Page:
Understand the OE's perspective here: They have just a few minutes to install an axle or set of axles on a frame, and something less than 10 minutes to verify alignment later in the assembly process. When building 200 trucks a day, time is a very expensive luxury.
A little tolerance on the spec isn't necessarily bad. It gets the truck out the door in reasonably good shape at reasonable cost at a level of accuracy engineers, assemblers and warranty people can live with. But is it good enough for your truck in your application?
"The OEM specification is a manufacturing tolerance," says Mike McCoy, national and special accounts manager at Bee Line. "If I was a fleet owner, I wouldn't be satisfied with someone setting my alignment to within OE tolerance."
McCoy points to camber as an example. Some OE specifications allow as much as 7/16 of a degree positive or negative. The ATA Technology & Maintenance Council's Recommended Practice 642 (now amended to RP 642A) calls for less than 1/4 of a degree.
While drafting RP 642, OEs and axle makers, tire companies and alignment providers submitted preferred alignment specifications, and they varied widely. McCoy was on that committee. He says the exercise produced two Excel spreadsheets of specs plus another page of footnotes.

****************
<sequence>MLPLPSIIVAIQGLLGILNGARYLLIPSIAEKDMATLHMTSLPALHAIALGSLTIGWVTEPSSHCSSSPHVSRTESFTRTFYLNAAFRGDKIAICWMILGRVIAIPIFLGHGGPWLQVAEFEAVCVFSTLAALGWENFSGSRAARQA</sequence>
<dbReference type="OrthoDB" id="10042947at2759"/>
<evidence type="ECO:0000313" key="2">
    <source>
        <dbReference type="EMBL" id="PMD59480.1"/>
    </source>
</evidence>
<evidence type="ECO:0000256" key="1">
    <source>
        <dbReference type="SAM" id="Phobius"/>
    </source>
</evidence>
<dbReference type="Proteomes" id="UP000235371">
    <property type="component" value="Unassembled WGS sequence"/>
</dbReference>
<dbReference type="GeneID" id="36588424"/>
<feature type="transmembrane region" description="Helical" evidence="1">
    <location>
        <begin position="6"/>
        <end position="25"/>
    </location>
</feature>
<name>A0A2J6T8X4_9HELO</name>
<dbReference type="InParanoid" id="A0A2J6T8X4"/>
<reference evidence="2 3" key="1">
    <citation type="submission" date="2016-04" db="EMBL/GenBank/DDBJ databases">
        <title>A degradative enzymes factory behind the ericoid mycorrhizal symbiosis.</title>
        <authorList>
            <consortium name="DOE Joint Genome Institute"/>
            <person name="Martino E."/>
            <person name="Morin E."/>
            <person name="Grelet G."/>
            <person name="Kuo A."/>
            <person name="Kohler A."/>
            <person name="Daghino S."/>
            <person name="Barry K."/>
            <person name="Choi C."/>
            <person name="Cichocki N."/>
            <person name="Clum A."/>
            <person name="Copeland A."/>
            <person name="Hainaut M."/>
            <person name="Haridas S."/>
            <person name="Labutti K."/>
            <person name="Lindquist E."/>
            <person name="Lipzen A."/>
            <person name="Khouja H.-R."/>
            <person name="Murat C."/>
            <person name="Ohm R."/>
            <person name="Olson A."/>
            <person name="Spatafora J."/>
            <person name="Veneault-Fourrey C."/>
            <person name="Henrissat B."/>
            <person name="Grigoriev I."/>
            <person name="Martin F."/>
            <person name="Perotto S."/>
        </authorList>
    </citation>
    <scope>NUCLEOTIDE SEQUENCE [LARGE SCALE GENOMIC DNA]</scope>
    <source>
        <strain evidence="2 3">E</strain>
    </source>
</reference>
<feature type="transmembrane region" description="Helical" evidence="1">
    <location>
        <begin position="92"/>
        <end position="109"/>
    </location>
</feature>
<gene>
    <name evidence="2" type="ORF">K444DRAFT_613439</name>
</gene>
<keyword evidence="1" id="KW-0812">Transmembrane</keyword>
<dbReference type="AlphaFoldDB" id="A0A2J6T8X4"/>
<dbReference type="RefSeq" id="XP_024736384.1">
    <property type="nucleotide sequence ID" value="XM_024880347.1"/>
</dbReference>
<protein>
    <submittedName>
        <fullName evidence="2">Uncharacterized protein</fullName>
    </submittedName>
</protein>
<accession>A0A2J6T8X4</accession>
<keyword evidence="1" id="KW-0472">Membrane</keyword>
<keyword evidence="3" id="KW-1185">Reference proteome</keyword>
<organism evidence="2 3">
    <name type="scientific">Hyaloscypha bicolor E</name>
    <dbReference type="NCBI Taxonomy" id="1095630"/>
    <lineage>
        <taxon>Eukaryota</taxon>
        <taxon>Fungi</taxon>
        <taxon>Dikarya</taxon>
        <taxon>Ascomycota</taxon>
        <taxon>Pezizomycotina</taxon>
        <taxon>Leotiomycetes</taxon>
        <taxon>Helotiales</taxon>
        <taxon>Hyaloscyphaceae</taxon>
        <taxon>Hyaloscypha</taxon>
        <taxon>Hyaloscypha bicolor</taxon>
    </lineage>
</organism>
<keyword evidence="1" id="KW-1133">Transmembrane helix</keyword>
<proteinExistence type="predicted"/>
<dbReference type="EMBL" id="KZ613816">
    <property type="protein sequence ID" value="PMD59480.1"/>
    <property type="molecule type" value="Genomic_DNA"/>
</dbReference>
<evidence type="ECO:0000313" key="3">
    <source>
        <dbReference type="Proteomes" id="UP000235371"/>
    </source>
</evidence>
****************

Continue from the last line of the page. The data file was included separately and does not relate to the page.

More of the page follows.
Mike Beckett of Iowa-based M.D.Alignment, who also was on the committee, says that in analyzing why the specs were so different, the group determined "that the development of the specifications were for goals and priorities that were not necessarily the optimum performance of the tire."
In the end, the committee came up with Appendix 9, "Recommended Alignment Targets." As you'd guess, they are a compromise, middle-of-the-road generic numbers.
So, why should one assume that "factory specs" are good for your tires? RP 642 does recommend doing a "vehicle-in-service" alignment as well as a first PM alignment. If the factory specs aren't to your tire's liking, it's best they be changed early before the tires self destruct.
For more information on the ideal tire alignment specs, click here.
From the December 2011 issue of HDT.